WOODSTOCK, Vt. – Falconry is an old tradition in many parts of the world, including the United Kingdom and the Middle East. But now it’s starting to be offered as an activity for tourists at hotels, vineyards and other sites around the U.S., from Vermont to Colorado to California.
The ancient sport of using birds of prey to hunt wild animals has existed for at least 4,000 years. Experiences designed for tourists typically show off the birds’ flight and faithful return to their handlers, though in these programs, birds don’t usually bring back creatures they’ve caught.
During a 45-minute session at the Woodstock Inn in Woodstock, Vermont, a professional falconer flies a trained bird and provides a history of falconry and information about raptors. Then guests can try it themselves, handling and free-flying a Harris’s hawk, or they can just observe the sport. In a longer 90-minute session, a second raptor is flown.
Bouchaine Vineyards in the Carneros region of California’s Napa Valley started using falconers in 2016 to keep other birds – like starlings and migratory species – from eating their grapes. Visitors were so intrigued to see the peregrine falcons fly and work with their trainer that the vineyard decided to offer the experience to its guests, along with wine-tasting and lunch.
“It’s wonderful to showcase the site. It’s amazing to showcase the birds, and to be able to actually hold a glove out and have a falcon land on your hand is really an incredible experience,” said Chris Kajani, Bouchaine winemaker and general manager.
At New England Falconry in Vermont last month, a young Harris’s hawk was eager to do what’s he’s trained to do. He launched from a high wooden platform soaring through the swirling winds over a grassy field and landed squarely on the falconer’s gloved hand where he was rewarded with a piece of meat.
The Harris’s hawk – the most social raptor because it hunts in groups – had rich brown and tawny feathers, sturdy yellow legs with long black talons, and intense eyes that allow him to spot prey while soaring high in the sky.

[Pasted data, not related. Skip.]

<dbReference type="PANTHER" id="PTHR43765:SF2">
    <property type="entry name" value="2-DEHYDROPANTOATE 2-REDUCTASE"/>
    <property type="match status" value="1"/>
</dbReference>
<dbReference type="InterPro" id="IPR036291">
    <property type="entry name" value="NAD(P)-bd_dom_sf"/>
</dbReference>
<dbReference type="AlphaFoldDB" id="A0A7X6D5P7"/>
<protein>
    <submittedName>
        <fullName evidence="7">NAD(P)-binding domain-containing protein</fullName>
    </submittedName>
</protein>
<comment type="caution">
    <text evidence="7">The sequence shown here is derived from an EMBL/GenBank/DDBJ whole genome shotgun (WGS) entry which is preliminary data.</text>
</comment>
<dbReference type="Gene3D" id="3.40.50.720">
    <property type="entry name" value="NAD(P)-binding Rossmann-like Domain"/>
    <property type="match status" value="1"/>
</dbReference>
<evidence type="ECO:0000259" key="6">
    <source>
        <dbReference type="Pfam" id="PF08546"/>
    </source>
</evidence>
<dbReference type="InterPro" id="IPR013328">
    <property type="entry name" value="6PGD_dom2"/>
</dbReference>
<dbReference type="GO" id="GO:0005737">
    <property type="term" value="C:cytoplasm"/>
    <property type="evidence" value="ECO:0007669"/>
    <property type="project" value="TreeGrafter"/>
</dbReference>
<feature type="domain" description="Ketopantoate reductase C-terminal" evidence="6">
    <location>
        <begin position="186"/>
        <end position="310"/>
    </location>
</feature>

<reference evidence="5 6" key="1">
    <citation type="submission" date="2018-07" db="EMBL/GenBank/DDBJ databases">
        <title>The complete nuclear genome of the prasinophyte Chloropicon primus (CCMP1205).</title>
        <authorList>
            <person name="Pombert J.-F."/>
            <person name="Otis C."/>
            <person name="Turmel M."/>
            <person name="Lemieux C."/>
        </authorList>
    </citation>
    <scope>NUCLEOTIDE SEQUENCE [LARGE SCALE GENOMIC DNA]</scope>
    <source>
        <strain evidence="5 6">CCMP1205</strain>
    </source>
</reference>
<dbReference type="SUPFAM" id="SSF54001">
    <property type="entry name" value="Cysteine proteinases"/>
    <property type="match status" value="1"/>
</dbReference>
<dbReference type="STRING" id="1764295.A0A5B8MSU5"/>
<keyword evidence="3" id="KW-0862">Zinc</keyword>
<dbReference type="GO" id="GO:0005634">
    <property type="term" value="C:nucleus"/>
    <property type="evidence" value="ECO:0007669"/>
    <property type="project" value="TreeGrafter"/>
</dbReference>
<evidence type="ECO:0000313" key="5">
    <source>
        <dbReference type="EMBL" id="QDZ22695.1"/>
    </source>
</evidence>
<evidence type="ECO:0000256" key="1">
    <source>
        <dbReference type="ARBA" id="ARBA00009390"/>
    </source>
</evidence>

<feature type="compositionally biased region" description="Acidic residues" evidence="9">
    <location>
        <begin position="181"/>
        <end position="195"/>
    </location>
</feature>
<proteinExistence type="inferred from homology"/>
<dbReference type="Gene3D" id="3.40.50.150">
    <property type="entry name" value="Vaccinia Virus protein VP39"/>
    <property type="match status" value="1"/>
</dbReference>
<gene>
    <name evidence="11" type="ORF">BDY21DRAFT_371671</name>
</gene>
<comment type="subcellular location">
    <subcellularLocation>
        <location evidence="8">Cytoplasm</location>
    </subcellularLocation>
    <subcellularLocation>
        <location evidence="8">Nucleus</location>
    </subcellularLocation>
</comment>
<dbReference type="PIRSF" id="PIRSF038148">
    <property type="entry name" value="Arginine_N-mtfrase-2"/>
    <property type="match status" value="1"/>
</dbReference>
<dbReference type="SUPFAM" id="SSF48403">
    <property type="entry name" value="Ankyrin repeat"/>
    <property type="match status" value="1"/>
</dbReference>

“He has fun out here,” falconer Jessica Snyder says of the 1-year-old hawk named Audubon. “He can catch himself meadow voles, anything from even a worm. He likes to eat worms. He has about 10 times the sight ability of an average human.”
Next, Snyder brought out a screeching female barn owl, its flat white face appearing a little sleepy in the broad daylight. The nocturnal owl with its golden spotted feathers perked up and took flight, flying slower and lower than the hawk, its wings silent in the wind. Snyder called her with a whistle and a “pshhht” sound because as an owl she’s very sound-oriented.
The birds have a bell and an antenna attached to their leg so they can be heard or tracked if they fly off. And each bird has a unique personality, she said.
The ancient sport of using birds to hunt rabbits, squirrels, ducks, even foxes declined with the introduction of guns. Falconry only arrived in the U.S. in the early 1900s and tended to be a sport for the elite, according to Sheldon Nicolle, president of the North American Falconers Association.
A recent best-selling memoir, H is for Hawk, helped introduce falconry to contemporary readers through the story of a woman training a northern goshawk in England while grieving for her father.
Nicolle estimates there are likely 20 or 30 opportunities for falconry experiences around the country in addition to the Woodstock Inn and Bouchaine Vineyards, including in southern Vermont at the Equinox resort, and the Broadmoor resort in Colorado Springs, Colorado.
“As a falconer, I always tell people essentially all we are is extreme bird-watchers because we’re getting to watch this up close and personal,” he said.